Every Woman Has A Right To Maintenance

Every woman has a right to maintenance during childhood by her father, after marriage by husband and during old age by children. No law can deny maintenance to a woman. She can sue the other party as per law if the person disowns or refuses to maintain her.

A special provision under section 125 of Cr. P.C. is made for women to claim maintenance. Under the Code of Criminal Procedure, 1973 (2 of 1974), right to maintenance extends not only to the wife and dependent children but also to indigent parents and divorced wives. Claim of the wife, etc., however, depends on the husband having sufficient means.

Religious Background

Initially, only Hindu women benefitted by this provision, as Muslim law prohibited it but the Honorable Supreme Court of India judiciously observed that India is a secular country and all provisions are applicable to all religions. This judgement became important for Muslim women too.

If the divorced Muslim woman is able to maintain herself, the husband’s liability ceases after the period of ‘iddat’ but if she is unable to maintain herself after the period of ‘iddat’, she is entitled to maintenance. A woman’s caste or religious background is immaterial.

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What About Financial Independent Women?

Many have raised the question, “Why a woman should be maintained? Why can’t a woman have an independent status? Women are very strong and now-a-days financially independent”.

The reply is even though women are financially independent these days, a man should not be let scot-free and allowed to dodge his responsibilities. Hence, this provision of maintenance is incorporated. Even today, the percentage of working women is very low in India. Most women prefer to remain indoors. In case of any misfortune, such women become destitute.

Hence the constitution has provided protection to the weaker section. It is always advisable to take benefit of the provisions made by law as those provisions are for the betterment of the society and community as a whole.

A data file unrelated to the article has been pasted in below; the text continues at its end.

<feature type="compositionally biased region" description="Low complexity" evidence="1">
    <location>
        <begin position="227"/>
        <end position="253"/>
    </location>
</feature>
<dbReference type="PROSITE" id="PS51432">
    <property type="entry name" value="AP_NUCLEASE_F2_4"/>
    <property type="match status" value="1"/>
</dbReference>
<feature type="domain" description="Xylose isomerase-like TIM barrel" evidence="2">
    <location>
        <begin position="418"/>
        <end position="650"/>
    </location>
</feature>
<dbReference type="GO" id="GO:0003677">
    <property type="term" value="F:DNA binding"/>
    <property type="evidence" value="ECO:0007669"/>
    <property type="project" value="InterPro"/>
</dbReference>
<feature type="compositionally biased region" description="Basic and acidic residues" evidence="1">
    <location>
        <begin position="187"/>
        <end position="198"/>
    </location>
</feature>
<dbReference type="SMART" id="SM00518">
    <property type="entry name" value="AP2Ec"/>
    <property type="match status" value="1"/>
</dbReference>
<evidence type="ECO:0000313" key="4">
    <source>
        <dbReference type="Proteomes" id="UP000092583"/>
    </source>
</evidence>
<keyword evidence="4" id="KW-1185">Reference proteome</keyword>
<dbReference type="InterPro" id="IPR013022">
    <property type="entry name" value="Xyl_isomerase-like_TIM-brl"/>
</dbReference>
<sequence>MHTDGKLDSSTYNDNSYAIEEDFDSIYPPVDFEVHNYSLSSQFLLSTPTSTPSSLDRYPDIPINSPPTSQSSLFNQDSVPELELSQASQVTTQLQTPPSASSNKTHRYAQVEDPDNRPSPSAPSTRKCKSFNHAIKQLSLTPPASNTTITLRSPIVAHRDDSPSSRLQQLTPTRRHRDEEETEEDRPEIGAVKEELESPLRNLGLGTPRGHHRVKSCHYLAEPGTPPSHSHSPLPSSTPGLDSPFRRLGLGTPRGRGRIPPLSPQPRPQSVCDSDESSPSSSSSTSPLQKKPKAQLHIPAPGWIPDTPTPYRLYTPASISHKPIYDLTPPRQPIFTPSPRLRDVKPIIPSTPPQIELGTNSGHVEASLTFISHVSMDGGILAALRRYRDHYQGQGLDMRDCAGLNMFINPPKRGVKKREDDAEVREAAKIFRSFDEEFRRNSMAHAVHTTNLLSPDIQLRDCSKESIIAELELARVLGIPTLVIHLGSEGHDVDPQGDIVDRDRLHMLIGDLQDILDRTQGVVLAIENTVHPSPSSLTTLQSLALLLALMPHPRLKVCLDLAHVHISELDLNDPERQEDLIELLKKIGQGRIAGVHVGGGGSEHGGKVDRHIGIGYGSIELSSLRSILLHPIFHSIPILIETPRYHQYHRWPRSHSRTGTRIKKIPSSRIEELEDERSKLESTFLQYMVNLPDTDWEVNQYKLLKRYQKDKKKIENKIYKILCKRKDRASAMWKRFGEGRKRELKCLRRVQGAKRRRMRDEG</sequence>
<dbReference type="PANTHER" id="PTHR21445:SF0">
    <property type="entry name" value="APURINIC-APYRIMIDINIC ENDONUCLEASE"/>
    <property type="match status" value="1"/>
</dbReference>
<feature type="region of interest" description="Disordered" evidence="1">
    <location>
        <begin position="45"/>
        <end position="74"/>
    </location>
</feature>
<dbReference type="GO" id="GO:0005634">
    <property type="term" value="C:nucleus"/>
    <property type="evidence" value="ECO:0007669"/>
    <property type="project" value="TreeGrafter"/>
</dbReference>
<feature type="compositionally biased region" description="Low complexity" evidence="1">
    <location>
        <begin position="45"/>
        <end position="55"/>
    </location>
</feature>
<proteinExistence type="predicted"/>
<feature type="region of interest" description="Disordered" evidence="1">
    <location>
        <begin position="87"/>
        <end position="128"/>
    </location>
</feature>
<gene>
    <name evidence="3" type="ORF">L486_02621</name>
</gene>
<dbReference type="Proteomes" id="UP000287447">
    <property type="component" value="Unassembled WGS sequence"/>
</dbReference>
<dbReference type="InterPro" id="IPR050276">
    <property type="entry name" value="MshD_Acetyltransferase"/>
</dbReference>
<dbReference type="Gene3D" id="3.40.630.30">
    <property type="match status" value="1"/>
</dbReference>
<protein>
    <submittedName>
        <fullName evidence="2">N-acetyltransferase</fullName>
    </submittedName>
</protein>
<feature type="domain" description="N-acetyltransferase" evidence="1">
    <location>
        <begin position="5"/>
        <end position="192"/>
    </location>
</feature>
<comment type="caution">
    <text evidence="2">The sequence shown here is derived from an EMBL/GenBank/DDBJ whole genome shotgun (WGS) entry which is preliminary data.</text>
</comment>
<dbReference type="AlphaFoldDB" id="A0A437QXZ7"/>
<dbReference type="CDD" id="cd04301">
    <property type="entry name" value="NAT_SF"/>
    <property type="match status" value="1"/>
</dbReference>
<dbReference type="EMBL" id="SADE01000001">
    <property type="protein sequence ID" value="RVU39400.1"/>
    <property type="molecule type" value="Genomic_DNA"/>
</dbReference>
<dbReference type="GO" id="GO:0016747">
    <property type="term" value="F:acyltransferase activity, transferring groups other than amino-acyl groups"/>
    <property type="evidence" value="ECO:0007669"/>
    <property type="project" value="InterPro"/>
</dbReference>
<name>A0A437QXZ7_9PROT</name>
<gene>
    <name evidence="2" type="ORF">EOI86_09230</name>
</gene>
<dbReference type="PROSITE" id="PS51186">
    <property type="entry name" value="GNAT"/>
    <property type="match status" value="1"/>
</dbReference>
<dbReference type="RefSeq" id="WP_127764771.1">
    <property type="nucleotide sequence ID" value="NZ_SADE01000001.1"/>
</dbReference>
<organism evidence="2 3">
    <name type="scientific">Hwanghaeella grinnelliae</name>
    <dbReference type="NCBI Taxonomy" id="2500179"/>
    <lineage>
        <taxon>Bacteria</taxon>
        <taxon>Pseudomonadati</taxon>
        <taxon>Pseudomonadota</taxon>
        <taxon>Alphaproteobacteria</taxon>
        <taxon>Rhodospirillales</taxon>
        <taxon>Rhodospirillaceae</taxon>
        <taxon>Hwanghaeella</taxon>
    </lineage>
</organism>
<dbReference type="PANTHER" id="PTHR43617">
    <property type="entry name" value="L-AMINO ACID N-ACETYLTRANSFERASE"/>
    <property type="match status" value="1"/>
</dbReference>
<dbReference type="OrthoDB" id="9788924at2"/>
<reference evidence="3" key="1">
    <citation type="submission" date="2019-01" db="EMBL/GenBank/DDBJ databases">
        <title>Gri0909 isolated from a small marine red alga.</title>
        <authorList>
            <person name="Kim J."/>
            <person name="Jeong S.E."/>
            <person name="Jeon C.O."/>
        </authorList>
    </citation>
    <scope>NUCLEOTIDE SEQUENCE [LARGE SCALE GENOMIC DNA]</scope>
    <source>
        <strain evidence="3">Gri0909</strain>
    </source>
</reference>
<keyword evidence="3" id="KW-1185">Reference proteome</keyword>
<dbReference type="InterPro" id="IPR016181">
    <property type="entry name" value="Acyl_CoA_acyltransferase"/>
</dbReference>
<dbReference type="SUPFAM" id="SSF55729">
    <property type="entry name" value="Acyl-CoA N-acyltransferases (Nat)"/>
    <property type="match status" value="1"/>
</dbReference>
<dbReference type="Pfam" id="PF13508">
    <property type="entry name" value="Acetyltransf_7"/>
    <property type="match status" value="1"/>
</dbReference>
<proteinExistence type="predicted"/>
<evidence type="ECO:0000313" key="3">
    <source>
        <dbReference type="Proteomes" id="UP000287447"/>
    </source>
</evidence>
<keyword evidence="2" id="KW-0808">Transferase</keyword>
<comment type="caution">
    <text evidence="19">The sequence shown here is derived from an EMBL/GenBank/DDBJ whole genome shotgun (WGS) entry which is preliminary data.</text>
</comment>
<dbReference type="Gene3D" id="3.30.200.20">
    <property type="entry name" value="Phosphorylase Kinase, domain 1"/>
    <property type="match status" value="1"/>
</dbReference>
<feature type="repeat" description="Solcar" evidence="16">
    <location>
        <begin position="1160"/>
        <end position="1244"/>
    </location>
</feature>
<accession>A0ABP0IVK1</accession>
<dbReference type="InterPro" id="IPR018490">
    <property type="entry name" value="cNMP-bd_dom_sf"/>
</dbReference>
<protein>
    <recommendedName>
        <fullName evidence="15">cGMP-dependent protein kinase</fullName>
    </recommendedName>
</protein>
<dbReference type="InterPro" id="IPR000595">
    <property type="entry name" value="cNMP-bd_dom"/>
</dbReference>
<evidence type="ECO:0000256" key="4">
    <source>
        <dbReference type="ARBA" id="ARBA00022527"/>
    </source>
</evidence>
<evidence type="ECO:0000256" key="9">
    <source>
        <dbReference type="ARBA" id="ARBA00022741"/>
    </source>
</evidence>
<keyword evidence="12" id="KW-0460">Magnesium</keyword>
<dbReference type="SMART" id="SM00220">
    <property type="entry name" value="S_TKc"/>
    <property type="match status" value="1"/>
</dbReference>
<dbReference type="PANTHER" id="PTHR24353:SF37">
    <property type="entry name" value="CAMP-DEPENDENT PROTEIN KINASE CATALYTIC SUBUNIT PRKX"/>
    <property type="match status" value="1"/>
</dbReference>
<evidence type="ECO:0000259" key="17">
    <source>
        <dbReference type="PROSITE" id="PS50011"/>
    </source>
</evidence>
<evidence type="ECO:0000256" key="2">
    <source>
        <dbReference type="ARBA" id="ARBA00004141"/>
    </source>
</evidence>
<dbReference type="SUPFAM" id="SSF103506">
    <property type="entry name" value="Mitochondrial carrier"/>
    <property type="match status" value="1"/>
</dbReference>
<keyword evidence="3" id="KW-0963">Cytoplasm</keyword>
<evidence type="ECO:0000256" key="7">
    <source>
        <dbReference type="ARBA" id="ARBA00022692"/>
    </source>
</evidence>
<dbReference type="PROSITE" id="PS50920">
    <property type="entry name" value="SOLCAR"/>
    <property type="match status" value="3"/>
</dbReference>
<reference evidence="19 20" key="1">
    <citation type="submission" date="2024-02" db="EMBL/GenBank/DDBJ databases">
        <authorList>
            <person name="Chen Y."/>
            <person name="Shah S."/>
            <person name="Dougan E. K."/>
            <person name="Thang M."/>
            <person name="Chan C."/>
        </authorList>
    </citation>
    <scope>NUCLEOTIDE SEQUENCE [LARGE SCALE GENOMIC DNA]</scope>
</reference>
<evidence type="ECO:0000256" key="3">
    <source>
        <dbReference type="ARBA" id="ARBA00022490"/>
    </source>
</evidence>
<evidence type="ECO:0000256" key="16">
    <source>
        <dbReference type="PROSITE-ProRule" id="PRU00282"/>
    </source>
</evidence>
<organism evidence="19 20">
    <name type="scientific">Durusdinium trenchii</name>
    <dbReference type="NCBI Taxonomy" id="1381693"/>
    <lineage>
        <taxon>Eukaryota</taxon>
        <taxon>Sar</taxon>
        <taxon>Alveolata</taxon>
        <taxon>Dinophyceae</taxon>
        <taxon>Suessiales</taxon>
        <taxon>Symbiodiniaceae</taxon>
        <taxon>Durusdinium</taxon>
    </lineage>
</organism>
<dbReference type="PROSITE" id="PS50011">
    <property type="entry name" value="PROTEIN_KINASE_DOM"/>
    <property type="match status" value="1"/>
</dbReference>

Even if the wife who applies for maintenance is earning sufficiently well for herself, she can still be entitled to alimony in case her husband’s income exceeds way beyond her own. The reasoning being the wife is entitled to live as per the standard and status of her husband.

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Quantum Of Maintenance

The term “maintenance” has varied theories to it and depends upon the circumstances of each and every single case. The quantum of maintenance cannot be assumed in advance. It is like a dreaded monster, especially for a man who wants to initiate a divorce, but is apprehensive that he may be asked to pay a huge amount as alimony to his wife, which he may not be in a position to afford. Nevertheless, whatever may be the amount of maintenance asked for by the wife, the Court is usually very judicious and kind. It takes into consideration all the liabilities of the husband with due regard to the requirements and necessities of the wife and children. Accordingly, it issues an appropriate maintenance order rendering justice to each of them. Nonetheless, the doors of appeal in the Court of Law are open to one and all, who are dissatisfied with the order passed.

Call For Revisiting Laws

Some activists have been calling for revisiting alimony laws these days. They believe this new shift away from guaranteed, lifelong maintenance is tough for women, who did not prepare for the financial realities of divorce and chose to be dependent on their husbands.

Researchers report that a marriage in which both parties earn about the same and do about the same amount of housework and childcare have a chance of divorce 48 percent lower than average. Each party is allowed to move on with their lives after divorce. Living off a cheque from an ex only keeps you emotionally embroiled in a marriage that is now over.

Originally from Nagpur in eastern Maharashtra, advocate Mrs Deepali Jayadeep Jayawant shifted to Navi Mumbai in 2002. She is well-versed with family matters, consumer matters, civil and criminal cases and High Court proceedings. She has recently presented a research paper in an international conference in Mumbai. She enjoys reading, sports and traveling. She pens a fortnightly column ‘Legal Diary’.
Readers can write to her at j.jayawant@yahoo.com

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